Tom Cruise touched down in Cannes on Wednesday to launch "Top Gun: Maverick", making his first appearance in three decades at the world's premier film festival and cementing his status as a champion of the big screen.
Cannes waited 30 years for Tom Cruise to return – so a 12-hour wait in the Riviera’s scorching sun was no hassle for Tania Lopez-Palayo, first in line to catch a glimpse of Hollywood’s last great superstar as he hit the red carpet.
“Nothing could have stopped me from coming,” said the 17-year-old “Cruise super fan”, who made the five-hour drive from Grenoble to Cannes with her mother last night. “It’s a little mad, but it’s a passion too – he’s the top, the greatest.”
Mother and daughter showed up at 7 in the morning on the Croisette, a few steps away from the festival’s famed red carpet, desperate for a “selfie, an autograph, a kiss – even just an air kiss”.
Further down the rapidly-growing line, 70-something local resident Martine was relishing a chance to add a coveted picture and autograph to her collection of American movie stars.
“The French stars snub us, whereas the Americans know it’s part of their job to pose for selfies and sign our cards,” she said. “I started back in 1994, just after Cruise last came to Cannes. I’ve got George Clooney, Brad Pitt, Sharon Stone – but I never got him!
Soon to turn 60, the seemingly never-aging Cruise has become a metaphor for an industry gnawed by self-doubt, clinging to its last bankable icons and franchises.
After two years of pandemic disruption, his fleeting appearance on the Croisette is a reassuring presence, feeding into the nostalgic mood that has gripped Cannes as festivalgoers return to an event they had tired of and are now learning to love again. As Empire magazine put it, his latest “magnetic movie-star performance (is) as comforting as an old leather jacket.”
When Cruise was last in Cannes for the premiere of the ill-fated "Far and Away" with his then-wife Nicole Kidman, he was just one among many in the Hollywood star system. Thirty years on, he is the only one who can compete with the superhero franchises that now dominate the studios.
In the words of IndieWire, he is “the last Hollywood movie star of his kind – short as ever but still larger-than-life in an age where most famous actors are only as big as their action figures.”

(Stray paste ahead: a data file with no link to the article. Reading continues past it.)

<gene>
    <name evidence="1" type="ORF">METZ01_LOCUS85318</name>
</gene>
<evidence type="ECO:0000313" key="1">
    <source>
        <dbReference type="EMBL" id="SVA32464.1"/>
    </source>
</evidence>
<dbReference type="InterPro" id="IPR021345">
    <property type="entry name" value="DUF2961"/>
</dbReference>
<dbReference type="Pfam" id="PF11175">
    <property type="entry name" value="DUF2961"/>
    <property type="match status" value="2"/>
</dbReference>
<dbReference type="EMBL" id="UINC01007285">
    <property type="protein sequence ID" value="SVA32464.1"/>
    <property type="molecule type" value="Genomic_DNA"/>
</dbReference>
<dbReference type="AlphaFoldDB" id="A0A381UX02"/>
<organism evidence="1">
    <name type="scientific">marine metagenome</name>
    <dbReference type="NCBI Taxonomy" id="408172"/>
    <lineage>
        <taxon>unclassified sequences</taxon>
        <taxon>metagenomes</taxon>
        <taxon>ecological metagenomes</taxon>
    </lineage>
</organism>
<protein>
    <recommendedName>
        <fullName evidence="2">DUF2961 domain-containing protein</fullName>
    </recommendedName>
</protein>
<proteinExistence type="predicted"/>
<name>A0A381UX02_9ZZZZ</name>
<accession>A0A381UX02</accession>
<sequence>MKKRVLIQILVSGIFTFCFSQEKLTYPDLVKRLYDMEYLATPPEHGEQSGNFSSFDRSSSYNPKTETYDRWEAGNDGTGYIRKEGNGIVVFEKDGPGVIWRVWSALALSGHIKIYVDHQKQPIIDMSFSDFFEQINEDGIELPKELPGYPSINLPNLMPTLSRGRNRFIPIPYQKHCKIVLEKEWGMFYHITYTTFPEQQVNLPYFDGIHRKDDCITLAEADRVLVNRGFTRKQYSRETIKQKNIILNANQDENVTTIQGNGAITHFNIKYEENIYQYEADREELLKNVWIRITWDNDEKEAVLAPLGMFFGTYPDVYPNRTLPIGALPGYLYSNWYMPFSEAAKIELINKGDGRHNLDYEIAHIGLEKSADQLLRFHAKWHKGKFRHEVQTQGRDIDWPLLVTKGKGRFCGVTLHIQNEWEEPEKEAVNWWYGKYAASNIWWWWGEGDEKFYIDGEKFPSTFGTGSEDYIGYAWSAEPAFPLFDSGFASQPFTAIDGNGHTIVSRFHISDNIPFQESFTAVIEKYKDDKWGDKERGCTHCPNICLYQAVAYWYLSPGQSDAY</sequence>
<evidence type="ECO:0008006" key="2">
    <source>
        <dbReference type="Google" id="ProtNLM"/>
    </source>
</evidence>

'Devoted to cinema'
Cruise's continued success looked far from certain in the early 2000s, when his ties to the controversial Church of Scientology threatened to derail his career and Hollywood studios switched to superhero brands. But he’s outlasted the superheroes, alone among the icons of the 20th century to still outmuscle the franchises.
With two more instalments of the hugely successful "Mission: Impossible" coming in 2023 and 2024 – possibly followed by a long-rumoured film to be shot in space – there is little sign of Cruise fading into obscurity.
'Top Gun: Maverick' touches down on the Croisette
Crucially for Cannes, the self-styled guardian of the big screen, Cruise has remained loyal to the theatrical experience – going so far as to sue his studio partners for only giving the next “Mission: Impossible” a 45-day window in cinemas before streaming.
Festival organisers have heaped lavish praise on the Hollywood icon, highlighting his passion, success and loyalty to the industry. “Tom Cruise has one of the highest success rates in the history of cinema,” Cannes director Thierry Fremaux told reporters. “This is someone that we haven't seen on streaming platforms, TV series, or doing adverts (…). He is someone who is devoted to cinema. To see Tom Cruise, you have to see a feature film in a cinema theatre.”
Industry analysts say Cruise's 39 films as lead actor have pulled in just shy of $8.5 billion (8 billion euros) worldwide. “Top Gun: Maverick” could add as much as $390 million from the United States alone, according to Box Office Pro. With critics treating his “Top Gun” sequel to giddy reviews, hopes are high that the film will boost movie theatres still struggling to recover from the pandemic.
'I put my cap on and sit with the audience'
True to form, Cruise made a spectacular entrance ahead of the movie’s Cannes premiere, accompanied by a French Air Force aerobatic display. He had no time for a remake of the original movie’s iconic beach volleyball contest, but he did flash his unique, boyish grin to the delight of fans on the Croisette.
“He looks at you and you melt on the spot,” said French director Michel Hazanvicius, fresh from his festival curtain-raiser, “Final Cut”. There were more adoring gazes earlier in the day when Cruise sat for a rare, career-spanning interview before a crowd of several hundred movie buffs gathered in the Claude Debussy movie theatre.
“After all we’ve been through these last two years, it’s such a beautiful moment, such a privilege to be here with you,” said the Hollywood star as the crowd greeted him to whoops and hollers – though Frémaux scolded the audience for filming the moment on their mobile phones instead of clapping.
There was plenty of laughter when Cruise recalled jumping out of a window, aged four, with a makeshift parachute made from bed linen – an early indication he would later try just about every stunt in the trade, leaping from buildings and clinging on to planes during take-off.
“I always go to the movies. I put my cap on and sit with everyone. I want to see it all, the trailers and all the rest, and share the communal experience,” he said of his love for the movie theatres. “There’s a very specific way to make for cinema and I always make them for the big screen,” he added. “I love the experience and want others to share it too.”
Asked if he had considered debuting "Top Gun: Maverick" on a streaming platform – as several big productions did during the pandemic – Cruise was emphatic: “That was not going to happen, ever.”